Islamic State Claims Boko Haram Chief Killed Himself Fleeing Fellow Jihadists

Abubakar Shekau, the leader of one of two Boko Haram factions, from a video published on November 9, 2018
Boko Haram video

A person purporting to be the leader of the Islamic State of West African Province (ISWAP) terror group alleged in an audio recording heard by Reuters on Sunday that Abubakar Shekau, the leader of the Nigerian terror group Boko Haram, was dead.

Boko Haram itself rebranded as ISWAP after pledging allegiance to dead ISIS “caliph” Abu Bakr al-Baghdadi in 2015. For years, however, rumors persisted that Shekau himself was not onboard with the merger and that his loyalists were often violently at odds with those supported by the Islamic State parent terrorist organization.

A man claiming to be ISWAP leader Abu Musab al-Barnaw detailed in the audio clip how ISWAP fighters allegedly tracked Shekau down to an undisclosed location “on the orders of the Islamic State leadership, and battled Boko Haram insurgents until Shekau fled,” according to Reuters.

ISWAP allegedly pursued Shekau as he attempted to escape and eventually captured him. The jihadist group “offered him the chance to repent and join them,” a voice claiming to be al-Barnaw said in the audio recording.

“Shekau preferred to be humiliated in the afterlife than getting humiliated on earth, and he killed himself instantly by detonating an explosive,” the supposed voice of Al-Barnaw alleged.

“Abubakar Shekau, God has judged him by sending him to heaven,” he added.

Unverified reports of Shekau’s death at the hands of Islamic State terrorists began circulating within Nigeria on May 20. Nigeria’s government responded to the rumors by stating that it was “investigating” reports of his death.

“Unlike past reports of Shekau’s death, Islamic State terrorists, not the Nigerian military, are the alleged parties responsible for his death, and the military has neither confirmed his death nor claimed any involvement in the event that allegedly killed him,” Breitbart News noted on May 24.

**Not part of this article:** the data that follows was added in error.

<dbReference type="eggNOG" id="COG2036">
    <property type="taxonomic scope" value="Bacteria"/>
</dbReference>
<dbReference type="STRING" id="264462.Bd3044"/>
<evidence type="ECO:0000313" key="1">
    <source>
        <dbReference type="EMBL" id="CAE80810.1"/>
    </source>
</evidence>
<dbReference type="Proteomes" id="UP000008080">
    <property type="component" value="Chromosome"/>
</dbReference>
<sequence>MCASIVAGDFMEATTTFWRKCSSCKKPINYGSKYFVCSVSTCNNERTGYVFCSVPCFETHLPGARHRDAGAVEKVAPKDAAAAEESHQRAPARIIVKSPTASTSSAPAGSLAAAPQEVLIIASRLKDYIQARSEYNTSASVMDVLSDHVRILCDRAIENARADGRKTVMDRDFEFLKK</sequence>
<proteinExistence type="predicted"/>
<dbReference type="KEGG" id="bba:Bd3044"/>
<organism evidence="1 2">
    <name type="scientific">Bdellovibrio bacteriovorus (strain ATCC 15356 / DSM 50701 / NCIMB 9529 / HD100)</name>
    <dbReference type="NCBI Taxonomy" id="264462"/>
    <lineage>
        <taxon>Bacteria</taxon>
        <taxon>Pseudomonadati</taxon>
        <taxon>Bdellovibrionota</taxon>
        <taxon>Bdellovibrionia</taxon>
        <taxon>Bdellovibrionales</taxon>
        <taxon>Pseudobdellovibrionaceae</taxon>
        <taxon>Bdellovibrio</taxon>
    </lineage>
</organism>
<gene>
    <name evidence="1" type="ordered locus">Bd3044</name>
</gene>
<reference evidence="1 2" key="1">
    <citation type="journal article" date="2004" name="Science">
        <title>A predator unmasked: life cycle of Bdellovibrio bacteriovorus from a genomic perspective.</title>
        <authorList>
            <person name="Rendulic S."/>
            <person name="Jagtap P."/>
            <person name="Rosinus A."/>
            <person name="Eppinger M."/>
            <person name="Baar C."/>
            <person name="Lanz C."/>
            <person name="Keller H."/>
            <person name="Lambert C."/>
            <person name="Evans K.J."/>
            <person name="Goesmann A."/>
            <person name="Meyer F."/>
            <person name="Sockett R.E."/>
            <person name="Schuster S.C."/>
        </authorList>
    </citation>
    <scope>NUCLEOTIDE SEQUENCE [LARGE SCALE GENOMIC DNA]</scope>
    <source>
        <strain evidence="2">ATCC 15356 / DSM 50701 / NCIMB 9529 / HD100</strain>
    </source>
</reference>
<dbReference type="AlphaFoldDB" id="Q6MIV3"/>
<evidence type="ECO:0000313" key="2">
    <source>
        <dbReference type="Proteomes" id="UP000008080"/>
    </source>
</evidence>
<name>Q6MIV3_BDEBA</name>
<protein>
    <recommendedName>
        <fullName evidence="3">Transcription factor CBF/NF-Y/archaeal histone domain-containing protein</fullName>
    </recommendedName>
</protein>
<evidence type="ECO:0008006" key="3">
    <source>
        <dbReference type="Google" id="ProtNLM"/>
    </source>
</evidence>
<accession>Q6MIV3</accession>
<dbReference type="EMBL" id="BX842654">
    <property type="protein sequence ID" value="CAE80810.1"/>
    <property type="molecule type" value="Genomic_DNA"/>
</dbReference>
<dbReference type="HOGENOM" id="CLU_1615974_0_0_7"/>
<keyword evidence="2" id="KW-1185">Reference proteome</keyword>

Prior to the latest reports of Shekau’s death, Nigeria’s military had falsely reported the Boko Haram leader dead on at least three previous occasions.

Humangle news site was among the first local Nigerian news outlets to claim to obtain a copy of the unverified audio recording quoted by Reuters on June 6. While Humangle cited the audio file on June 5 to provide further details of Shekau’s alleged death, the news site first reported on the terrorist’s alleged demise on May 20. The Nigerian news site cited “multiple sources” to provide an account of Shekau’s death on May 20 that directly mirrored that shared by Reuters on June 6.

“Boko Haram leader Abubakar Shekau is dead,” HumAngle reported at the time, adding that he died on the evening of May 19 “following the invasion of the terror group [Boko Haram]’s stronghold in the Sambisa forest area [of northeastern Nigeria] by a column of Islamic State West Africa Province (ISWAP) fighters.”

“ISWAP, which had broken away from the Shekau-led Boko Haram faction in 2016 after pledging allegiance to the Islamic State (ISIS), raided the group’s hideout using multiple gun trucks,” according to the news site.

“Shekau’s enclave was tracked down by ISWAP using its forces based in the Timbuktu Triangle [of the Sambisa Forest]. His fighters were killed in the process, followed by a long gunfire exchange between the invading group and Shekau’s bodyguards,” Humangle detailed.

After ISWAP defeated Shekau’s bodyguards, “Shekau surrendered and engaged in an hours-long meeting with the ISWAP fighters. During the parley, he was asked to voluntarily relinquish power and order his fighters in other areas to declare bai’a (allegiance) to ISWAP’s authority,” according to Humangle.

“Shekau who secretly had a suicide vest on eventually blew himself up alongside everyone present during the negotiations,” the news site reported.

ISWAP and Boko Haram are allegedly rival terror groups today after previously being linked but splitting in about 2016. ISWAP reportedly viewed Shekau as having exacerbated the schism between the two groups by encouraging Boko Haram to target almost any people in Nigeria and neighboring states for attacks, including Muslim “believers.”


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